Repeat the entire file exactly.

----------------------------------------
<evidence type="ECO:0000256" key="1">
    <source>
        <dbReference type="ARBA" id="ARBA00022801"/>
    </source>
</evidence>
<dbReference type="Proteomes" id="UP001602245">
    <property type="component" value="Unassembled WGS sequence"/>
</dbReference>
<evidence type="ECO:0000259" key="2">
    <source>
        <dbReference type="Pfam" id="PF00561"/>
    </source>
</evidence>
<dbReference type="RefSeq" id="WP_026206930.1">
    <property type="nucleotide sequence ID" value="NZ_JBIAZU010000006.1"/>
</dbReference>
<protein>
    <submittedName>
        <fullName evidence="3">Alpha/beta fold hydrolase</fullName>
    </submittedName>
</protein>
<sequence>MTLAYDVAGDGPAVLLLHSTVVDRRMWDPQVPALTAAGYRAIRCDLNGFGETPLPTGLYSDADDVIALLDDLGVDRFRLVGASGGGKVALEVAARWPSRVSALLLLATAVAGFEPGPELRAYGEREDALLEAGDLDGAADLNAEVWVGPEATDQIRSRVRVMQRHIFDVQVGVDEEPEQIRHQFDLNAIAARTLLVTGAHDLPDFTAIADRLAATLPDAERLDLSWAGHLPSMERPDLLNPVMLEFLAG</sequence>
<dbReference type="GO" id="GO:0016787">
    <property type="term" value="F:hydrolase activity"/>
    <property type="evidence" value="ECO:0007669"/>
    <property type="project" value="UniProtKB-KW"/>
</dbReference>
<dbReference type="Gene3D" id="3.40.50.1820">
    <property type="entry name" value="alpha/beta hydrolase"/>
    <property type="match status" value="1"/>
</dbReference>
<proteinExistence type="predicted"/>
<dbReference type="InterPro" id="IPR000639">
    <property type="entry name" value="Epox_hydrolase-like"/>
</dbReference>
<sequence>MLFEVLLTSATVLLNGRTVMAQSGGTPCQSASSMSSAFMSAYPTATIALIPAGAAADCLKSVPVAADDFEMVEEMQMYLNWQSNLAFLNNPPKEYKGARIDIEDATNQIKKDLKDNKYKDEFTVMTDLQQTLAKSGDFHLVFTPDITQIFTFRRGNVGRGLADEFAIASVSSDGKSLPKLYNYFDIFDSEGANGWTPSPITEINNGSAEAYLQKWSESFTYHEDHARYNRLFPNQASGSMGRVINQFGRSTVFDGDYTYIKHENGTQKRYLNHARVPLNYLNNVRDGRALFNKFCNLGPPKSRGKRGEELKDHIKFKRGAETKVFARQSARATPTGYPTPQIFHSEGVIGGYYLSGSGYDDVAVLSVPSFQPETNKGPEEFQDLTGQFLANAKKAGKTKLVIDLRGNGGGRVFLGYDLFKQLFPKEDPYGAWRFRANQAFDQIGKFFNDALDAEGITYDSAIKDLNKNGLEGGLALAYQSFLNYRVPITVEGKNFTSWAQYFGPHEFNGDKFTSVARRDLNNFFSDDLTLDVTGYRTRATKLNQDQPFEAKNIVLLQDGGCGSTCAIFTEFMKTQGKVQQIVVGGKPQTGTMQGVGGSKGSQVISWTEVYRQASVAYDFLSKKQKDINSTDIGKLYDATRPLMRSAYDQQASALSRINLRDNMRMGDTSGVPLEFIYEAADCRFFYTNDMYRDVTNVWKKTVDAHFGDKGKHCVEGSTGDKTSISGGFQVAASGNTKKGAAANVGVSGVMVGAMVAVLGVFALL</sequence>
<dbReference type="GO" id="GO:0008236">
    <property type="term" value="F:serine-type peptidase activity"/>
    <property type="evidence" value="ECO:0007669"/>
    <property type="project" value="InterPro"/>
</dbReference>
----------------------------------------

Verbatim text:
<evidence type="ECO:0000256" key="1">
    <source>
        <dbReference type="ARBA" id="ARBA00022801"/>
    </source>
</evidence>
<dbReference type="Proteomes" id="UP001602245">
    <property type="component" value="Unassembled WGS sequence"/>
</dbReference>
<evidence type="ECO:0000259" key="2">
    <source>
        <dbReference type="Pfam" id="PF00561"/>
    </source>
</evidence>
<dbReference type="RefSeq" id="WP_026206930.1">
    <property type="nucleotide sequence ID" value="NZ_JBIAZU010000006.1"/>
</dbReference>
<protein>
    <submittedName>
        <fullName evidence="3">Alpha/beta fold hydrolase</fullName>
    </submittedName>
</protein>
<sequence>MTLAYDVAGDGPAVLLLHSTVVDRRMWDPQVPALTAAGYRAIRCDLNGFGETPLPTGLYSDADDVIALLDDLGVDRFRLVGASGGGKVALEVAARWPSRVSALLLLATAVAGFEPGPELRAYGEREDALLEAGDLDGAADLNAEVWVGPEATDQIRSRVRVMQRHIFDVQVGVDEEPEQIRHQFDLNAIAARTLLVTGAHDLPDFTAIADRLAATLPDAERLDLSWAGHLPSMERPDLLNPVMLEFLAG</sequence>
<dbReference type="GO" id="GO:0016787">
    <property type="term" value="F:hydrolase activity"/>
    <property type="evidence" value="ECO:0007669"/>
    <property type="project" value="UniProtKB-KW"/>
</dbReference>
<dbReference type="Gene3D" id="3.40.50.1820">
    <property type="entry name" value="alpha/beta hydrolase"/>
    <property type="match status" value="1"/>
</dbReference>
<proteinExistence type="predicted"/>
<dbReference type="InterPro" id="IPR000639">
    <property type="entry name" value="Epox_hydrolase-like"/>
</dbReference>
<sequence>MLFEVLLTSATVLLNGRTVMAQSGGTPCQSASSMSSAFMSAYPTATIALIPAGAAADCLKSVPVAADDFEMVEEMQMYLNWQSNLAFLNNPPKEYKGARIDIEDATNQIKKDLKDNKYKDEFTVMTDLQQTLAKSGDFHLVFTPDITQIFTFRRGNVGRGLADEFAIASVSSDGKSLPKLYNYFDIFDSEGANGWTPSPITEINNGSAEAYLQKWSESFTYHEDHARYNRLFPNQASGSMGRVINQFGRSTVFDGDYTYIKHENGTQKRYLNHARVPLNYLNNVRDGRALFNKFCNLGPPKSRGKRGEELKDHIKFKRGAETKVFARQSARATPTGYPTPQIFHSEGVIGGYYLSGSGYDDVAVLSVPSFQPETNKGPEEFQDLTGQFLANAKKAGKTKLVIDLRGNGGGRVFLGYDLFKQLFPKEDPYGAWRFRANQAFDQIGKFFNDALDAEGITYDSAIKDLNKNGLEGGLALAYQSFLNYRVPITVEGKNFTSWAQYFGPHEFNGDKFTSVARRDLNNFFSDDLTLDVTGYRTRATKLNQDQPFEAKNIVLLQDGGCGSTCAIFTEFMKTQGKVQQIVVGGKPQTGTMQGVGGSKGSQVISWTEVYRQASVAYDFLSKKQKDINSTDIGKLYDATRPLMRSAYDQQASALSRINLRDNMRMGDTSGVPLEFIYEAADCRFFYTNDMYRDVTNVWKKTVDAHFGDKGKHCVEGSTGDKTSISGGFQVAASGNTKKGAAANVGVSGVMVGAMVAVLGVFALL</sequence>
<dbReference type="GO" id="GO:0008236">
    <property type="term" value="F:serine-type peptidase activity"/>
    <property type="evidence" value="ECO:0007669"/>
    <property type="project" value="InterPro"/>
</dbReference>